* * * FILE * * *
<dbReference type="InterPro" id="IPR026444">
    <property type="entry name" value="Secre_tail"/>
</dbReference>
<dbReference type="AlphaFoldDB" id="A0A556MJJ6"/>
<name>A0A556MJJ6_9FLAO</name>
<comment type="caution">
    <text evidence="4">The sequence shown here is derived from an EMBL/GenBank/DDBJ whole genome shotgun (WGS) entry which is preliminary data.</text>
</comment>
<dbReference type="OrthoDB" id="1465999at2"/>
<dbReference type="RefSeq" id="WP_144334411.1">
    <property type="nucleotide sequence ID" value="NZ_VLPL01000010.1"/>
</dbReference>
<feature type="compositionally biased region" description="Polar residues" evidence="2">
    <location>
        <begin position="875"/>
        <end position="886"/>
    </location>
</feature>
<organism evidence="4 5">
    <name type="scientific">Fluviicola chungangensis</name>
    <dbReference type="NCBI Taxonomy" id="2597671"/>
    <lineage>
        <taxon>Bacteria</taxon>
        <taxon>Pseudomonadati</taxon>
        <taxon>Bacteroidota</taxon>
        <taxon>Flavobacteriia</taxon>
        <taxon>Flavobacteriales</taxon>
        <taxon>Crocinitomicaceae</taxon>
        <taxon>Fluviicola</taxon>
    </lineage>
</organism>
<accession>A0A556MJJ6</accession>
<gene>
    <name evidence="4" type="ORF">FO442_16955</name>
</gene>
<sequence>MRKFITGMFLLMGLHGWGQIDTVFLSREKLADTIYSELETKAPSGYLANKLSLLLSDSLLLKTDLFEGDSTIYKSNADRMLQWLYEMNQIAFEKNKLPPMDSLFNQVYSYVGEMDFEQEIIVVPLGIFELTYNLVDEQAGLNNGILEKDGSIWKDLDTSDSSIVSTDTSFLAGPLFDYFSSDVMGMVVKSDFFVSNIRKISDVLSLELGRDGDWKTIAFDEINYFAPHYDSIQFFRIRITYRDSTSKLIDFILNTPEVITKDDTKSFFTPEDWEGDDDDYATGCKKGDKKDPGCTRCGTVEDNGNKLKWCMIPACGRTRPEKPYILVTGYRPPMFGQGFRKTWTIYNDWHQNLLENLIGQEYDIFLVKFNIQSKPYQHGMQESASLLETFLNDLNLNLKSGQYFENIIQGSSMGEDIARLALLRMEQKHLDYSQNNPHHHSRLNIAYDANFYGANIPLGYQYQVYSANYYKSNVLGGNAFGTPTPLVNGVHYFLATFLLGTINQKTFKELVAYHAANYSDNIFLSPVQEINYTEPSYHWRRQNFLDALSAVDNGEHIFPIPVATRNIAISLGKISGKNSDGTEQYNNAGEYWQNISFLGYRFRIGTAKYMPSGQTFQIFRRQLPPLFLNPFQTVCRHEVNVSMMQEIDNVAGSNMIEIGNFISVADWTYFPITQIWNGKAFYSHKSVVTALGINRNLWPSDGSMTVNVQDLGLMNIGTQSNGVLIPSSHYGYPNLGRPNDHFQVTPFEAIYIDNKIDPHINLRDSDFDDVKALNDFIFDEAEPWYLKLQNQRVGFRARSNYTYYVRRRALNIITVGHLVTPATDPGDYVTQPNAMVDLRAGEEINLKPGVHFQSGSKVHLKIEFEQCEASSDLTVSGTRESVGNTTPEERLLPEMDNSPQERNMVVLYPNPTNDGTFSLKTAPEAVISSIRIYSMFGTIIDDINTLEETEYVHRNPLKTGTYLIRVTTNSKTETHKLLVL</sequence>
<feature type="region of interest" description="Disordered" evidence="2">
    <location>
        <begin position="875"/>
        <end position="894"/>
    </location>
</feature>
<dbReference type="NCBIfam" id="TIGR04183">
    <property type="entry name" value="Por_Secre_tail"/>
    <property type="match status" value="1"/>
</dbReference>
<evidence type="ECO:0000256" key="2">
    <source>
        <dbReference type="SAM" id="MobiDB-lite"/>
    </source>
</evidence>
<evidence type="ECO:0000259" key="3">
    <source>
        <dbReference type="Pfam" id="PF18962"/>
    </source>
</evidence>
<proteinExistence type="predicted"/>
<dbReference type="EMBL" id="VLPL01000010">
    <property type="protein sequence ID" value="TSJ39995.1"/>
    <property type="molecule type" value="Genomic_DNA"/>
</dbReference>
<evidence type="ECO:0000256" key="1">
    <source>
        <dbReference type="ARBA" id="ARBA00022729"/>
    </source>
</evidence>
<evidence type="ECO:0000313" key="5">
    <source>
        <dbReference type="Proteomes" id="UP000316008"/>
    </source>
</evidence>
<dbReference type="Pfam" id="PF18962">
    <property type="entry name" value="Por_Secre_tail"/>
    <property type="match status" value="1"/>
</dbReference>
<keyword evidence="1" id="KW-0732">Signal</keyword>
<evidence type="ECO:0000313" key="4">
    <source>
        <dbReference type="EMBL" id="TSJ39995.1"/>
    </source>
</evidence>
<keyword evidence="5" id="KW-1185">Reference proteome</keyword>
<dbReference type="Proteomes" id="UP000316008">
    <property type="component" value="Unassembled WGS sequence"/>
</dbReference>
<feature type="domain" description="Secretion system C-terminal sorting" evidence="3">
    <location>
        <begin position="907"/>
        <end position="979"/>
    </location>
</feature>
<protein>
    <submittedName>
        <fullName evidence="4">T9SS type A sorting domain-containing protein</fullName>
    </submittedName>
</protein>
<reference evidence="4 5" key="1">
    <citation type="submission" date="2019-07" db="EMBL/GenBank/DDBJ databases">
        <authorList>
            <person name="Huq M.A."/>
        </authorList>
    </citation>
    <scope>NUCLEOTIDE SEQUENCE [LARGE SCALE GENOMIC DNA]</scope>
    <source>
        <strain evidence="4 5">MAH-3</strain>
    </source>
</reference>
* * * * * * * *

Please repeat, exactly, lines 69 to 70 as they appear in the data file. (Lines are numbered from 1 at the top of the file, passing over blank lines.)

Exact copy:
        <dbReference type="Proteomes" id="UP000316008"/>
    </source>